A vocal expert working with the BBC suggests that Neanderthal vocalizations may have sounded less like low grunts and more like high-pitched shrieks. While examining the first full skeleton of a Neanderthal ever to be discovered, a team of scientists created physical and virtual models that put substance on top of the bones.
Patsy Rodenburg has dedicated her career to understanding and exploring the sounds we make. She has been a vocal coach for Judi Dench, Ian McKellen, Nicole Kidman, and Daniel Day-Lewis. But in this video she’s doing something a little different: deducing what a short, squat man with a hyoid bone (like homo sapiens) and a large nasal cavity might sound like. To create the noise she looked at the structure of the skull and recreated models of its throat.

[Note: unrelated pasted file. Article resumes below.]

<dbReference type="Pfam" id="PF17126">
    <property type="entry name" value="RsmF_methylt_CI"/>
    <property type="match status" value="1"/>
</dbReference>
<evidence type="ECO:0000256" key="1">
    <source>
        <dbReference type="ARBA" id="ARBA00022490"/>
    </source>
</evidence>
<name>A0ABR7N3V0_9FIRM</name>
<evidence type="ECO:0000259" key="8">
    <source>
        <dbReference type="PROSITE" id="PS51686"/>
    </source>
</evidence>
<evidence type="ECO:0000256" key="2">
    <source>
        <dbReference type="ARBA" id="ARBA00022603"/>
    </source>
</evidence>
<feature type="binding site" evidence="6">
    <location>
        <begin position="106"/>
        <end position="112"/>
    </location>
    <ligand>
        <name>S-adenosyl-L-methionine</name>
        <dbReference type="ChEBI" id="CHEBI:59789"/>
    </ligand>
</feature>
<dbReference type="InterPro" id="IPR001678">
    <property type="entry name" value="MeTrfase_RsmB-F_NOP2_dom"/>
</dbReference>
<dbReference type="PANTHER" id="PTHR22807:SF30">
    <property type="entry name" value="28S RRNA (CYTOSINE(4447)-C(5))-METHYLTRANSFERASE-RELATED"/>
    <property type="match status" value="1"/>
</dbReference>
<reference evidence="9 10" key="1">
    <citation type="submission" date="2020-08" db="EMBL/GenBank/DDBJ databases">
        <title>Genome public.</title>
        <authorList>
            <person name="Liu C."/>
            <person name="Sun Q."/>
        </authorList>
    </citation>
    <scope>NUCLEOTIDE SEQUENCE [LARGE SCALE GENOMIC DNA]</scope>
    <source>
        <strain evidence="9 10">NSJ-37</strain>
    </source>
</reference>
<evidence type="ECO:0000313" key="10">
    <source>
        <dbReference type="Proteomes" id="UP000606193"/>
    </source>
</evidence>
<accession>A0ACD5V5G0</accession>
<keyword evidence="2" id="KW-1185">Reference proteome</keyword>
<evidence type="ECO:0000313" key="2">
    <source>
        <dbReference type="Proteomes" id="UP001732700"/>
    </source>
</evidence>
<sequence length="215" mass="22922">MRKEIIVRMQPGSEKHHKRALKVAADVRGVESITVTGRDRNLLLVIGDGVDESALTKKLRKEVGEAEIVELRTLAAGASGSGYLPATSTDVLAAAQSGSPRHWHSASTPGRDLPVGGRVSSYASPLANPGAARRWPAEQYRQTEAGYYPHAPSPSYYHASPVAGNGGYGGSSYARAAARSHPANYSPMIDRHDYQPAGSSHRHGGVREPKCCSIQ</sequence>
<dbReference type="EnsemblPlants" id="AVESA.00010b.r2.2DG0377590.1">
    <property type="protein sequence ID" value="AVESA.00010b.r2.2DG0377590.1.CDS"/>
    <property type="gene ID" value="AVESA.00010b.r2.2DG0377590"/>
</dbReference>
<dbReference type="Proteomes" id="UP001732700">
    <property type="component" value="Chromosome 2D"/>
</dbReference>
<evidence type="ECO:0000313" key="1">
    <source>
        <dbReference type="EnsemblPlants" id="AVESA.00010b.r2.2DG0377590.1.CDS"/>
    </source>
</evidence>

Working from the skeletal remains the scientists extrapolated measurements and estimates of the Neanderthals’ abilities and traits. They also created a model of a Neanderthal throat and showed it, along with the skeleton, to Rodenburg.The hyoid is a small horseshoe-shaped structure in the throat that supports the root of the tongue. In humans, its placement is a large part of what gives us the ability to speak, and the same appears to be true for the Neanderthals.
And it’s not at all how you’d imagine it!
Interesting short video from BBC show ‘Neanderthal: The Rebirth’.